Lebong Regency Govt Questions Certainty of Borders
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Legal counsel Yusril Ihza Mahendra explaining the subject matter at the preliminary hearing of the judicial review of Law on the borders of Lebong Regency, Tuesday (7/25/2023). Photo by Humas MK/Ifa.


JAKARTA (MKRI) — The regional government of Lebong Regency, Bengkulu Province challenges Article 1 point 10 and letter a of the general provisions point II of the Development of Old Autonomy Regions in South Sumatera letter b subsection I point 10 of Law No. 28 of 1959 on the Stipulation of Emergency Laws No. 4 of 1956, No. 5 of 1956, and No. 6 of 1956 on the Formation of Level II Regions Including Township within Level I Region of South Sumatera into Law to the Constitutional Court (MK). The preliminary hearing for case No. 71/PUU-XXI/2023 took place on Tuesday, July 25, 2023 in the plenary courtroom with Constitutional Justices Arief Hidayat, Enny Nurbaningsih, Manahan M. P. Sitompul presiding.

Legal counsel Gugum Ridho Putra asserted that the a quo article is against Article 18 paragraphs (1), (2), (5); Article 25A; Article 28C paragraphs (1) and (2); Article 28D paragraph (1); Article 28I paragraph (3); and Article 32 paragraph (1) of the 1945 Constitution. He explained that based on the Lebong Regency Regulation No. 4 of 2017 on the Recognition and Protection of Rejang Customary Law Communities, the Petitioner is authorized to manage customary law communities in several sub-districts in a certain administrative area. And until 2018, a total of 12 Rejang customary law communities have been established and recognized in six sub-districts; they are Uram Jaya, Pelabai, South Lebong, Topos, Rimbo Pengadang, and Lebong Atas. The customary law communities inhabited an area of 9,766.1 hectares with a population of 10,300 people.

The norm is challenged because the unclear administrative area and boundaries of the regional government of North Bengkulu Regency has resulted in boundary disputes, especially in Padang Bano Sub-district and in some of the 18 villages in 6 other sub-districts that fall within the boundaries established by Permendagri (Regulation of the Home Affairs Minister) No. 20 of 2015. Due to this uncertainty, the North Bengkulu Regency legitimized the territory by incorporating the communities in the area into its territory without regard to the rights of the communities to determine for themselves how they preserve and develop their customs and culture. The Petitioner sees this as in conflict with the guarantees in the 1945 Constitution. In addition, due to the unclear boundaries, the Petitioner is also unable to protect the rights of the Suku Sembilan and Selupu clans, who are indigenous to Rejang. Not only that, the Petitioner also cannot issue a regent’s decree to protect the culture, language, and customs of these communities.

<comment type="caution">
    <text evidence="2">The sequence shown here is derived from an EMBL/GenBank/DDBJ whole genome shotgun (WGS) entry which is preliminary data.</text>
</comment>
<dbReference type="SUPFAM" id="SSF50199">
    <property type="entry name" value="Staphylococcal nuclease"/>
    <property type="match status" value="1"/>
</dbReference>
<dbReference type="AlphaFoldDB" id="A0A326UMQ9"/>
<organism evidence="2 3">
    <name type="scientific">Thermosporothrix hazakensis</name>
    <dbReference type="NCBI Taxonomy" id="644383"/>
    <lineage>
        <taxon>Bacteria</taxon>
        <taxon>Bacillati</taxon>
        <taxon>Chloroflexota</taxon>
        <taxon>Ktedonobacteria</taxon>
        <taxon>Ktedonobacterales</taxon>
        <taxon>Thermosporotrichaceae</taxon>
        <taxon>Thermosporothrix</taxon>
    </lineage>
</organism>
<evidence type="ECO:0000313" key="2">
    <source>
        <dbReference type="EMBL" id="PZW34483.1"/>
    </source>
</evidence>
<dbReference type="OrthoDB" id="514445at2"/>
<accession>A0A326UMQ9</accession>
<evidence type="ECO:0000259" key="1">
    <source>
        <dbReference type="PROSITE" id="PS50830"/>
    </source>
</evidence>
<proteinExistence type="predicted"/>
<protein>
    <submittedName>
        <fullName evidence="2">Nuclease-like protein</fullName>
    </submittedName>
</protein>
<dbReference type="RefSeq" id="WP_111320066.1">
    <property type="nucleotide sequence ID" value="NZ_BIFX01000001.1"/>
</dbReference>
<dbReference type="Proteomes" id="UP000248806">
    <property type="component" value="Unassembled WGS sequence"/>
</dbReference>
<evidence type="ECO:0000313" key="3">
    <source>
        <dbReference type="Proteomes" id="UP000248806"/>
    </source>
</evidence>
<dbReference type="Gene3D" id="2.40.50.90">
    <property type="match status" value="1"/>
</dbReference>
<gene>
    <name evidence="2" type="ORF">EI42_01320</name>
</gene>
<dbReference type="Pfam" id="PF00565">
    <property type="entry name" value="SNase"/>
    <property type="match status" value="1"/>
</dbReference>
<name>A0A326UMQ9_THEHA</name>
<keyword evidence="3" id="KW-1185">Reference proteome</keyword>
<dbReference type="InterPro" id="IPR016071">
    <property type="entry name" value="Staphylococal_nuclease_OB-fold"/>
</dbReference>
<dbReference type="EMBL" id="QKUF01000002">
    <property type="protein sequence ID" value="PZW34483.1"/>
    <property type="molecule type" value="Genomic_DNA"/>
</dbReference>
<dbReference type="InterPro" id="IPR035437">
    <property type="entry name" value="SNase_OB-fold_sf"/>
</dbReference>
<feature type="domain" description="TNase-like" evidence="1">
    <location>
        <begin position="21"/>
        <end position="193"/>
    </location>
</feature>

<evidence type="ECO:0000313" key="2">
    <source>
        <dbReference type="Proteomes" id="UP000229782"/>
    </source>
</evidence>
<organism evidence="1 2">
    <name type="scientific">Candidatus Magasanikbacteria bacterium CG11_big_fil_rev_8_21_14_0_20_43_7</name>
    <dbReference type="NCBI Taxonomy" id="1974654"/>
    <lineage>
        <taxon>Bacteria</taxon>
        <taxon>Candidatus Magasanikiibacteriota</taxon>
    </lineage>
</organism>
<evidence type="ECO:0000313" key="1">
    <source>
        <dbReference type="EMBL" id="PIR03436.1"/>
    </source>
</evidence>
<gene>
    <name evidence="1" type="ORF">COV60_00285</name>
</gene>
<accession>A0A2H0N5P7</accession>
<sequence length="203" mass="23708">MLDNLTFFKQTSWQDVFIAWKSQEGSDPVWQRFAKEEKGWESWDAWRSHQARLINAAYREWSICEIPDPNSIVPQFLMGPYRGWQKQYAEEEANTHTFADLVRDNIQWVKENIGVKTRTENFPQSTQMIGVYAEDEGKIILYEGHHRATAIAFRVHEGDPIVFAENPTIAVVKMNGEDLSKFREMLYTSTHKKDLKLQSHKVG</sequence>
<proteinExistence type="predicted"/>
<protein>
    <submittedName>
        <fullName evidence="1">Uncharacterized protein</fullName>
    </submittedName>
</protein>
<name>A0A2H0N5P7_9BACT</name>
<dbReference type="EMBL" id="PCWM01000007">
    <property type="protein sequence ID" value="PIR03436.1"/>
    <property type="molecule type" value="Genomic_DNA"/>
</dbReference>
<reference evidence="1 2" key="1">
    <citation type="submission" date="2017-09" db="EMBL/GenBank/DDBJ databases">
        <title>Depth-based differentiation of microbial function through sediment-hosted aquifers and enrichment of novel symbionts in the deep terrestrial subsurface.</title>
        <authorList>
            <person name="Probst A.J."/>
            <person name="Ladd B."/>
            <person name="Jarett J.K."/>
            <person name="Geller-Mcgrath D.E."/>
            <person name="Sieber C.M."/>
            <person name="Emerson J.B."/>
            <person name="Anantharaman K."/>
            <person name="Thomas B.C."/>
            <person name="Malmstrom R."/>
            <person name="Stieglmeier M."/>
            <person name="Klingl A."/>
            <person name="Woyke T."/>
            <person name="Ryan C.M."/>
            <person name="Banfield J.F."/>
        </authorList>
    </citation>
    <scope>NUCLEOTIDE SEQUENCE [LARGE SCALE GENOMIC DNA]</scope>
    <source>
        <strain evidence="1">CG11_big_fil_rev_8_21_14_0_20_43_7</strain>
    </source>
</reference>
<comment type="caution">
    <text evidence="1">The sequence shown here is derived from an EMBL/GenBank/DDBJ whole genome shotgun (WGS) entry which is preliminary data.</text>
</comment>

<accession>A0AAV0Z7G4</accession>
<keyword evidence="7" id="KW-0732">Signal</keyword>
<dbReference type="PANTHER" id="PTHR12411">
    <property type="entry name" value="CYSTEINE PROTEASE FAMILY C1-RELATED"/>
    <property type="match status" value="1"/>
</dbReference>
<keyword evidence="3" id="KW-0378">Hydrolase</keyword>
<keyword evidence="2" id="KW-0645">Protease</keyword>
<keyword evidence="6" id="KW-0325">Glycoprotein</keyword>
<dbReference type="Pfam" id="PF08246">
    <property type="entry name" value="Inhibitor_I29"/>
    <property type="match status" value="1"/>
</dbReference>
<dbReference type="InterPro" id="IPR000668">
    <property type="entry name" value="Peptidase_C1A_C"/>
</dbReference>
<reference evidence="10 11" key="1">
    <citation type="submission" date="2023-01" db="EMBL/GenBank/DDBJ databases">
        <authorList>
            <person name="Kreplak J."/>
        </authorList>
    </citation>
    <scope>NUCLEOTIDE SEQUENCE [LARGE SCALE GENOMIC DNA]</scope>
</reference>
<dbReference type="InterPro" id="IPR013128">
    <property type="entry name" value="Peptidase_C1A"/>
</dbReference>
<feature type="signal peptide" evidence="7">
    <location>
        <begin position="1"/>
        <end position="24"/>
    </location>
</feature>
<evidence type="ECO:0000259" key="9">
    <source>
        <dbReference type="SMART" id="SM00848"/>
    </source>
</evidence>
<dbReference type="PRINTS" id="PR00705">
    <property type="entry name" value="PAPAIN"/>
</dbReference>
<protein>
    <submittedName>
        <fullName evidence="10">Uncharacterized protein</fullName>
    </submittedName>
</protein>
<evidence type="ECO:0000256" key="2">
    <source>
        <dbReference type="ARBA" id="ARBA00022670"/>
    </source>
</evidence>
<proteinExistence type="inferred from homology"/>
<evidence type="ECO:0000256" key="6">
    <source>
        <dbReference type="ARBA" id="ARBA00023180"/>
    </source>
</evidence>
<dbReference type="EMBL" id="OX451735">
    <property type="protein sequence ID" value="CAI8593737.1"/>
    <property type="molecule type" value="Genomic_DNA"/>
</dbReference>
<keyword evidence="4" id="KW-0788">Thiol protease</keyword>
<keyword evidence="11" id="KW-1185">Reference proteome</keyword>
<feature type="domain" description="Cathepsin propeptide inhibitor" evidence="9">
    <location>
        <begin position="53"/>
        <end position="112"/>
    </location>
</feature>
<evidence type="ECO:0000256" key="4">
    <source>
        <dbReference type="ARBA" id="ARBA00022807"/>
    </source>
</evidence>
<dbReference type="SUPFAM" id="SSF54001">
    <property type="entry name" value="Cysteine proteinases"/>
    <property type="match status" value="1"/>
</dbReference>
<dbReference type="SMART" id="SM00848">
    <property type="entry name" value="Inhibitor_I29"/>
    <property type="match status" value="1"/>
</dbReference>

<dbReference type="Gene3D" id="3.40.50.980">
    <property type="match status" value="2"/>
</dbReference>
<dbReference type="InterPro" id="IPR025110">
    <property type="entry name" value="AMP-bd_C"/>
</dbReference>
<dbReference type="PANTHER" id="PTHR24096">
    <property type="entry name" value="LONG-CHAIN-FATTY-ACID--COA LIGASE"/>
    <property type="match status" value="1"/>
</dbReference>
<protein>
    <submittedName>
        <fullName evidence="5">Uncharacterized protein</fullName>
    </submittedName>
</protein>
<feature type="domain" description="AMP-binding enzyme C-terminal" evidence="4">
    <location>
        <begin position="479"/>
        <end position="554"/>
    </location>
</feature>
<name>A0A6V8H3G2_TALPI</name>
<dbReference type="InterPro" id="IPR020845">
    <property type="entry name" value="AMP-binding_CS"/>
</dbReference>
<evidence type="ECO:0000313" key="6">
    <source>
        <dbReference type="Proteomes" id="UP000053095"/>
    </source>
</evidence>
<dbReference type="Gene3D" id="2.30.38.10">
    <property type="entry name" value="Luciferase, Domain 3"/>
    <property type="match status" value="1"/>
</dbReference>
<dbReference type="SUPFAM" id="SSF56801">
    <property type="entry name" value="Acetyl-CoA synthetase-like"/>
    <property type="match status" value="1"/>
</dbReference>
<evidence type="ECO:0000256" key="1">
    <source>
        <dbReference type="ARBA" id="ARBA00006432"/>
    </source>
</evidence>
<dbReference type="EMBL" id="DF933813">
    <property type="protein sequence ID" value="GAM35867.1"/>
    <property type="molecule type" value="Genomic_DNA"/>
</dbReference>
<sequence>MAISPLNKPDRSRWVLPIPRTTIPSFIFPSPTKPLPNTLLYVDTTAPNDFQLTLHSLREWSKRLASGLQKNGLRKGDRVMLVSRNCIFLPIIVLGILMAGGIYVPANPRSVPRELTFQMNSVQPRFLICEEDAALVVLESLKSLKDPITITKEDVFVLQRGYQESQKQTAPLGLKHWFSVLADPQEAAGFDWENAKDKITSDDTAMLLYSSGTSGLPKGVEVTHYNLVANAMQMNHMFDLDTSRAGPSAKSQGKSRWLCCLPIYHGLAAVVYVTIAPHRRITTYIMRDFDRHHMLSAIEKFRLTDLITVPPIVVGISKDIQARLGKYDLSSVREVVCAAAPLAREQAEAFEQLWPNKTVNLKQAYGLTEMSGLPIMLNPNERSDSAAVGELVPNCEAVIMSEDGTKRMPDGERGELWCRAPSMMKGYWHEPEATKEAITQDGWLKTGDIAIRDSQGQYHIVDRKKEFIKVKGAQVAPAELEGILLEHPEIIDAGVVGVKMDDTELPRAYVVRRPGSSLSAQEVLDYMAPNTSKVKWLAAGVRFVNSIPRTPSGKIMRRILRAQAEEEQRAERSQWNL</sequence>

“The unclear boundaries of the administrative area and boundaries of the regional government of North Bengkulu Regency in the law of the establishment of North Bengkulu Regency legitimize the working area of the regional government of North Bengkulu Regency without boundaries, legitimize the authority to expand sub-districts without boundaries past the administrative areas of other regional governments, and violate the right of local communities to organize and manage government affairs and interests according to their own initiative,” Gugum said from the plenary courtroom.

Proof of Boundaries

In response, Constitutional Justice Enny Nurbaningsih asked for proof of an agreement on the boundaries of North Bengkulu and Lebong, which is also related to the Permendagri that defines clear boundaries, so it is necessary to add proof in order to see the core problem. “It is not regulated, while there are rules that determine these boundaries,” she said.

Next, Constitutional Justice Manahan M.P. Sitompul said that the Lebong Regency and the North Bengkulu regional governments are state institutions. He questioned whether the issue at hand could be classified as a conflict between state institutions, which is also under the Constitutional Court’s jurisdiction, but is another type of case. “If it cannot be reviewed in the Supreme Court, is this indeed an authority dispute between state institutions? So, it needs to be elaborated whether or not it is an authority dispute between state institutions,” Manahan advised.

Meanwhile, Constitutional Justice Arief Hidayat said, “Because this is an open legal policy, the Court does not have the ability to examine further because it requires in-depth research and the Court can only allow witnesses, experts.”

At the end of the hearing, Justice Arief reminded the Petitioner that they had 14 days to revise the petition and submit it no later than Monday, August 7 at 10:00 WIB to the Registrar’s Office.

Author       : Sri Pujianti
Editor        : Lulu Anjarsari P.
PR            : Raisa Ayuditha
Translator  : Yuniar Widiastuti (NL)

Disclaimer: The original version of the news is in Indonesian. In case of any differences between the English and the Indonesian versions, the Indonesian version will prevail.


Tuesday, July 25, 2023 | 15:23 WIB 144
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